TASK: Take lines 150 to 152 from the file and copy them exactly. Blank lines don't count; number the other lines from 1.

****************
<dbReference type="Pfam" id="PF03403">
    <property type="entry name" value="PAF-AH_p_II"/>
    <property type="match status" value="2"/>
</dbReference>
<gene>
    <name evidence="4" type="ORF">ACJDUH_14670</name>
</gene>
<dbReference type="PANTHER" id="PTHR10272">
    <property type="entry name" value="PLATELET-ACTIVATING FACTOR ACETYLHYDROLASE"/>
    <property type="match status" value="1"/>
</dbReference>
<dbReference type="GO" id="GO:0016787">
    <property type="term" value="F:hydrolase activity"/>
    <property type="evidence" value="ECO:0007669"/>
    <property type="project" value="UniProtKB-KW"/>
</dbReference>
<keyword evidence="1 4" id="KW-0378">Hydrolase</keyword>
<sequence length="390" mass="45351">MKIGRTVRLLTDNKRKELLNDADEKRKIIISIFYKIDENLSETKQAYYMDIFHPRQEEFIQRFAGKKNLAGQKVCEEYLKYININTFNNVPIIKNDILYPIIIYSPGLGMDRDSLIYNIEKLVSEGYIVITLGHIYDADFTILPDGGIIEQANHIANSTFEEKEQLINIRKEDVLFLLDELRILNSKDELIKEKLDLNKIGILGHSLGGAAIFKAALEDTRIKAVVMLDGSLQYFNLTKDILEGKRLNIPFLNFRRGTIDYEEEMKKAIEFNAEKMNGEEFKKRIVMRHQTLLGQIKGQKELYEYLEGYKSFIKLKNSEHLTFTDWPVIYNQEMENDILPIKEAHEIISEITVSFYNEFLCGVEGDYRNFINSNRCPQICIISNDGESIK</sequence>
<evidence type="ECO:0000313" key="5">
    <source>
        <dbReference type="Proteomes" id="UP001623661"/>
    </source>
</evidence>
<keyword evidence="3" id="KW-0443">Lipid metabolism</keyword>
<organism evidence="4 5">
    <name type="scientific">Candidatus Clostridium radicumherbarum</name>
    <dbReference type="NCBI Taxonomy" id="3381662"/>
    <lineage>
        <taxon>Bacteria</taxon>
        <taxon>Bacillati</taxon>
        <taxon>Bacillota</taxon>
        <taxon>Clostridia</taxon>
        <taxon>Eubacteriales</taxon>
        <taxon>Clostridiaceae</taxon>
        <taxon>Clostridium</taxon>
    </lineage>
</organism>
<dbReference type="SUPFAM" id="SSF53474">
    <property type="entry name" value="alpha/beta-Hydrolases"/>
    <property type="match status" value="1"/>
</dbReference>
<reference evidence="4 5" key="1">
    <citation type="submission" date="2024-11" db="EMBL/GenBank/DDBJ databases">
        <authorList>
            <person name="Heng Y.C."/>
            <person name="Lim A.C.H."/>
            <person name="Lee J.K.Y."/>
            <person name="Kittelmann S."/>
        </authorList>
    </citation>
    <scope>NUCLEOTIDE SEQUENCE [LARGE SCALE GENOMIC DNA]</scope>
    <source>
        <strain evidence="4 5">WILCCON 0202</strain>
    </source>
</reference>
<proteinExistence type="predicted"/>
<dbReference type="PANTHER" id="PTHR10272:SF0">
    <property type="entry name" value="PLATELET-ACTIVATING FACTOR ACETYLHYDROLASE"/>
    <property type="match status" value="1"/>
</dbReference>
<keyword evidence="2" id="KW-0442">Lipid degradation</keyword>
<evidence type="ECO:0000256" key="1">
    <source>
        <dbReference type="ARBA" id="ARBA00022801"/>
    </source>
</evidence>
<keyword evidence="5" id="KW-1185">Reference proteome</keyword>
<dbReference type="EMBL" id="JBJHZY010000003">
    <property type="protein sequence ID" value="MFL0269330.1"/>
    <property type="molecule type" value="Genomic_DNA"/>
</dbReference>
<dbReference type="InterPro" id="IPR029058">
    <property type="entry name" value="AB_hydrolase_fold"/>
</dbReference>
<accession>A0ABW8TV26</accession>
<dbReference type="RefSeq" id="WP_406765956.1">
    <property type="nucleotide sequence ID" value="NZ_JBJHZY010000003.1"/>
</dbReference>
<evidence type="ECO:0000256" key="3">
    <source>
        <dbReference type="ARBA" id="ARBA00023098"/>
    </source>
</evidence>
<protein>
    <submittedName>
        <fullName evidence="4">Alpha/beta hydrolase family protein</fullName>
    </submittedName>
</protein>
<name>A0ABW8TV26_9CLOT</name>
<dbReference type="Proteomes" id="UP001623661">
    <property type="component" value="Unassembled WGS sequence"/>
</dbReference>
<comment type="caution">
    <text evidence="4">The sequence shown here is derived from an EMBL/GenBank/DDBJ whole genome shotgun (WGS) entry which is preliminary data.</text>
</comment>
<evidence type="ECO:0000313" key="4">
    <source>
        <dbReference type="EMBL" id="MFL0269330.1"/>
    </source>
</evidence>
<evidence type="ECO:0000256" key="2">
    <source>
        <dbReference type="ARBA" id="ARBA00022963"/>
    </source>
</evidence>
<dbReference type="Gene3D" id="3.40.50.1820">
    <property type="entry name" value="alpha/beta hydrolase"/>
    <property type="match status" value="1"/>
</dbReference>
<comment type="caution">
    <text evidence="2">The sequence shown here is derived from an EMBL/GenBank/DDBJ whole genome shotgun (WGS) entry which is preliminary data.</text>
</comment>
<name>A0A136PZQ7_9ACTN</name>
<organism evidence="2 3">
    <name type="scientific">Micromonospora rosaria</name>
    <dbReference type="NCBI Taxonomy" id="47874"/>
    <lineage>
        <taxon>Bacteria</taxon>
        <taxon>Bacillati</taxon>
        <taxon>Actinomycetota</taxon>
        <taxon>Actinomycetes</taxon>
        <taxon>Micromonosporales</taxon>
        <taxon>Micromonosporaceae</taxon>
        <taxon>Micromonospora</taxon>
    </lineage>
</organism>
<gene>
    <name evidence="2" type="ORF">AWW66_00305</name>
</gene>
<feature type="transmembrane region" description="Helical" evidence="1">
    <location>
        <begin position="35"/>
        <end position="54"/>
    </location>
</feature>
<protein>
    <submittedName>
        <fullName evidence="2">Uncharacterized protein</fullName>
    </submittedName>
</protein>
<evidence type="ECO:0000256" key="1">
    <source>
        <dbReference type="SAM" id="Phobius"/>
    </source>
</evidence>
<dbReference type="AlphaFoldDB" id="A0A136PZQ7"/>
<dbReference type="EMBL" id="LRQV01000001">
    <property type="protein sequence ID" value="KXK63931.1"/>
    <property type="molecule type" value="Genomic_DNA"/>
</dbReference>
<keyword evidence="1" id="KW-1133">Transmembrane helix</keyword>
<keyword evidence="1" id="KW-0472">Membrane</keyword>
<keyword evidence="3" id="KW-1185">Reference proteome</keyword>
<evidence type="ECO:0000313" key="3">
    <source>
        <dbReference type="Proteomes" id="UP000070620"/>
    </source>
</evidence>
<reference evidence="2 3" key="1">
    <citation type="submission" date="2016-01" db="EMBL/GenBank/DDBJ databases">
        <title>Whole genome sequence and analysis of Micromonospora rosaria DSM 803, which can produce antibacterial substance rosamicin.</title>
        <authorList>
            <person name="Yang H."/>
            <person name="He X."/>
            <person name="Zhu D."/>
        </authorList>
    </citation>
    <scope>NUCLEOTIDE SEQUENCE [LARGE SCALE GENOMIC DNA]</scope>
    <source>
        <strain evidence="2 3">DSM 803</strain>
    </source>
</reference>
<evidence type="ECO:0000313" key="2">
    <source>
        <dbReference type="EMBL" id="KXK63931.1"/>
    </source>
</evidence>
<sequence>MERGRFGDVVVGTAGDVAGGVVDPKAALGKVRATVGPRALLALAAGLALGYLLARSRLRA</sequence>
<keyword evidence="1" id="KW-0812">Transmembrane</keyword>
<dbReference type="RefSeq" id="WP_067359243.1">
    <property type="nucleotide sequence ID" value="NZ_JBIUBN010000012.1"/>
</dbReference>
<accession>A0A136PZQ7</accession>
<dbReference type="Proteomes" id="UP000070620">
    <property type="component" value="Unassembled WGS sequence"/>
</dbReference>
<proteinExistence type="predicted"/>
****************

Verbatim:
</dbReference>
<keyword evidence="1" id="KW-1133">Transmembrane helix</keyword>
<keyword evidence="1" id="KW-0472">Membrane</keyword>